The ?àn tranh (Vietnamese: [?â:n t?a?], ??) or ?àn th?p l?c is a plucked zither of Vietnam, similar to the Chinese guzheng, the Japanese koto, the Korean kayagum and the Mongolia yatga. It has a long soundbox with the steel strings, movable bridges and tuning pegs positioned on its top.
The ?àn tranh can be used either as a solo instrument, as part of various instrumental ensembles or to accompany vocal performances.
In the late 13th and early 14th centuries, the ?àn tranh had 14 strings. Between the late 15th and the 18th centuries, the number of strings of the ?àn tranh increased to fifteen and the instrument was called th?p ng? huy?n c?m. In the 19th centuries, the ?àn tranh with 16 strings appeared and had become the standard version until the late 1970s and early 1980s.
The body of the ?àn tranh is between 104 and 120 cm in length. The soundbox consists of a curved top plate, a flat bottom plate, and six side-pieces. The top and bottom plates are usually made of Paulownia wood. The side-pieces as well as the bridges, and tuning pegs and the two small legs are made of hard wood. The movable briges have the shape of the letter V turned upside down, and their sizes varies according to their position: The one for the lowest string is the largest. The higher their position, the smaller their size is. The strings are made of steel and have varying diameters. They are tuned to the pentatonic scale. Performers usually wear picks made of metal, plastic, or tortoise-shell to pluck the strings.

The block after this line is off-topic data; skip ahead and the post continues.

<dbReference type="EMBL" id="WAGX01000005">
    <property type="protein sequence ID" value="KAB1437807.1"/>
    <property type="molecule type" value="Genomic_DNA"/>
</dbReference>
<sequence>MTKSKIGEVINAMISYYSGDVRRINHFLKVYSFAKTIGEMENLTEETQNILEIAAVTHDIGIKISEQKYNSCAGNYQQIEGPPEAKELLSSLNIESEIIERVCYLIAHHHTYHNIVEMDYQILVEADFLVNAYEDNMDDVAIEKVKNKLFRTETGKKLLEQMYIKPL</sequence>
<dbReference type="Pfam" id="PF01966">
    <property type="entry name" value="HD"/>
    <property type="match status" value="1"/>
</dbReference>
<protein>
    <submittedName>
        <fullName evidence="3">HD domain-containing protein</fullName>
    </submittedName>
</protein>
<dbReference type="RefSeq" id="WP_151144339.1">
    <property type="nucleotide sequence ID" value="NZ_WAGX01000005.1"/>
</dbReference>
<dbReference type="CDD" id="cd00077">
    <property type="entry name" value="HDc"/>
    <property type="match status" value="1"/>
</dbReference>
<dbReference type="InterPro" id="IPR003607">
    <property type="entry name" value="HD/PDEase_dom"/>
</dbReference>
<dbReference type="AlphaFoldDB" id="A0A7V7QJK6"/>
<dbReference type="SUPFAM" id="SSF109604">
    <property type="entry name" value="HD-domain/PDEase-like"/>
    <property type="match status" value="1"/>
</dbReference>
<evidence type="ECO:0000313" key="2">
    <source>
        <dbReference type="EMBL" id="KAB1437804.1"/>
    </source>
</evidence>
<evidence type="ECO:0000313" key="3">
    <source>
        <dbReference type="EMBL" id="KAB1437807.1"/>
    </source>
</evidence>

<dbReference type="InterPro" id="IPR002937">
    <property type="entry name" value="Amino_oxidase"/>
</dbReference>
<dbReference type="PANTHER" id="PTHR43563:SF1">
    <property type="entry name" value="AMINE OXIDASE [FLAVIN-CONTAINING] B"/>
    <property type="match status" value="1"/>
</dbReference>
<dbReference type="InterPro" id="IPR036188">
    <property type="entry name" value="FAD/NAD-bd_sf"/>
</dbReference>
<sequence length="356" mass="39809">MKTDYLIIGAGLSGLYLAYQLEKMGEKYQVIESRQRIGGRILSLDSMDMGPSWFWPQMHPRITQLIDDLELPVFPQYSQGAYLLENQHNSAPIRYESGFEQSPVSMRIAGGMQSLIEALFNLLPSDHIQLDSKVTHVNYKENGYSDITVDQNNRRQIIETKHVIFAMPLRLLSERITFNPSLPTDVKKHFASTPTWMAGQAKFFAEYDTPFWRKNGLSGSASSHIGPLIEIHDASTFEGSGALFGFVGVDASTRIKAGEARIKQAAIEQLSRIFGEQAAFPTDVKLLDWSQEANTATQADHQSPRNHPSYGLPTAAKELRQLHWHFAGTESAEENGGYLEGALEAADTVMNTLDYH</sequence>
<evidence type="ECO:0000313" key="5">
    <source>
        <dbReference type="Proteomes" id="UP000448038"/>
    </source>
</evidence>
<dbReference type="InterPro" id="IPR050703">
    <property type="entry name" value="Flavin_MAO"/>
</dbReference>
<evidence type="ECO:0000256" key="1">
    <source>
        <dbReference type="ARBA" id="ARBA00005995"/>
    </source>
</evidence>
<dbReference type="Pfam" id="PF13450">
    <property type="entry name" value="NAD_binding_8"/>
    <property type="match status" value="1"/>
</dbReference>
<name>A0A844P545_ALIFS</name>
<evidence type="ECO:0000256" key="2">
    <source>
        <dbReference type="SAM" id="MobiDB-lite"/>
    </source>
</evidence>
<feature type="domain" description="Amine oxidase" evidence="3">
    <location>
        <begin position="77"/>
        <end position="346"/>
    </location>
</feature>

The standard version of the ?àn tranh, or the ?àn th?p l?c had 16 strings and had been used between the nineteenth century and the late 1980s. In the late 1950s, South Vietnamese master musician and instrumental designer Nguy?n V?nh B?o (b. 1918) began to design and construct instruments with 17, 19 and 21 strings. By the late 1980s, the 17-stringed ?àn tranh has become the standard version of the instrument used throughout Vietnam. Larger instruments with 22, 24 and 25 strings have also been made in the 1980s and 1990s.
Performers pluck the strings with the right hand and bend the strings with the left hand to create a wide range of microtonal and tonal ornaments. In traditional music, performers use 2 or 3 fingers (thumb and index, or thumb, index and middle fingers) to pluck the strings. In a number of new compositions, as many as four or five fingers may be used to pluck the strings. In these new works, the left hand may also be used to enable the performer to play two simultaneous parts.
Throughout the centuries, the zheng became the parent instrument of the Asian zither family as it spread from China to a number of adjacent countries giving birth to the Japanese koto, the Korean kayagum and the Vietnamese dan tranh.
The kayagum, the most popular South Korean instrument, is a 12-string half-tube plucked zither (H/S 312.22.5) (Plate 7). It resembles the Chinese zheng, Mongolian yatga, Japanese koto, and Vietnamese dan tranh. All these instruments descend from a common model, the ancient zheng.